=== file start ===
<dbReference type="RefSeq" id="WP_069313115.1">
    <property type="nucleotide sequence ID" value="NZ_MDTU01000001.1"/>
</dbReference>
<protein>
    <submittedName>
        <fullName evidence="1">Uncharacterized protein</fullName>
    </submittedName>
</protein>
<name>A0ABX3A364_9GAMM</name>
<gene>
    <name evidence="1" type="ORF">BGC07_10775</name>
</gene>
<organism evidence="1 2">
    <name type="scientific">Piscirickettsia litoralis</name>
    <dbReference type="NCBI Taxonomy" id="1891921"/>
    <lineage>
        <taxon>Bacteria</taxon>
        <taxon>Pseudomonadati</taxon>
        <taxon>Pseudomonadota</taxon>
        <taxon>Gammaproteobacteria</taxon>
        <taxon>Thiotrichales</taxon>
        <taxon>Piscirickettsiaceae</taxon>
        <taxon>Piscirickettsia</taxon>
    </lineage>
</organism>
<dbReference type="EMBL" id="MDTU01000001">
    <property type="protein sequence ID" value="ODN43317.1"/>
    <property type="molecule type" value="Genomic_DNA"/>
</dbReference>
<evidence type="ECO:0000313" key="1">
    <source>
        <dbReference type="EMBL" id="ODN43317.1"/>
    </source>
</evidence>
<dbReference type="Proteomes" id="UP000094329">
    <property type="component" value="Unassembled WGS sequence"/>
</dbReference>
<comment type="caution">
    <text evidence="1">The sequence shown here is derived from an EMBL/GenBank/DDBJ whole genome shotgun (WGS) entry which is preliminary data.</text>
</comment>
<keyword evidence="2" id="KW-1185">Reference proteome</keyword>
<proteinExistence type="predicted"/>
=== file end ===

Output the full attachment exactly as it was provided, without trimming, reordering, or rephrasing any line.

<dbReference type="RefSeq" id="WP_069313115.1">
    <property type="nucleotide sequence ID" value="NZ_MDTU01000001.1"/>
</dbReference>
<protein>
    <submittedName>
        <fullName evidence="1">Uncharacterized protein</fullName>
    </submittedName>
</protein>
<name>A0ABX3A364_9GAMM</name>
<gene>
    <name evidence="1" type="ORF">BGC07_10775</name>
</gene>
<organism evidence="1 2">
    <name type="scientific">Piscirickettsia litoralis</name>
    <dbReference type="NCBI Taxonomy" id="1891921"/>
    <lineage>
        <taxon>Bacteria</taxon>
        <taxon>Pseudomonadati</taxon>
        <taxon>Pseudomonadota</taxon>
        <taxon>Gammaproteobacteria</taxon>
        <taxon>Thiotrichales</taxon>
        <taxon>Piscirickettsiaceae</taxon>
        <taxon>Piscirickettsia</taxon>
    </lineage>
</organism>
<dbReference type="EMBL" id="MDTU01000001">
    <property type="protein sequence ID" value="ODN43317.1"/>
    <property type="molecule type" value="Genomic_DNA"/>
</dbReference>
<evidence type="ECO:0000313" key="1">
    <source>
        <dbReference type="EMBL" id="ODN43317.1"/>
    </source>
</evidence>
<dbReference type="Proteomes" id="UP000094329">
    <property type="component" value="Unassembled WGS sequence"/>
</dbReference>
<comment type="caution">
    <text evidence="1">The sequence shown here is derived from an EMBL/GenBank/DDBJ whole genome shotgun (WGS) entry which is preliminary data.</text>
</comment>
<keyword evidence="2" id="KW-1185">Reference proteome</keyword>
<proteinExistence type="predicted"/>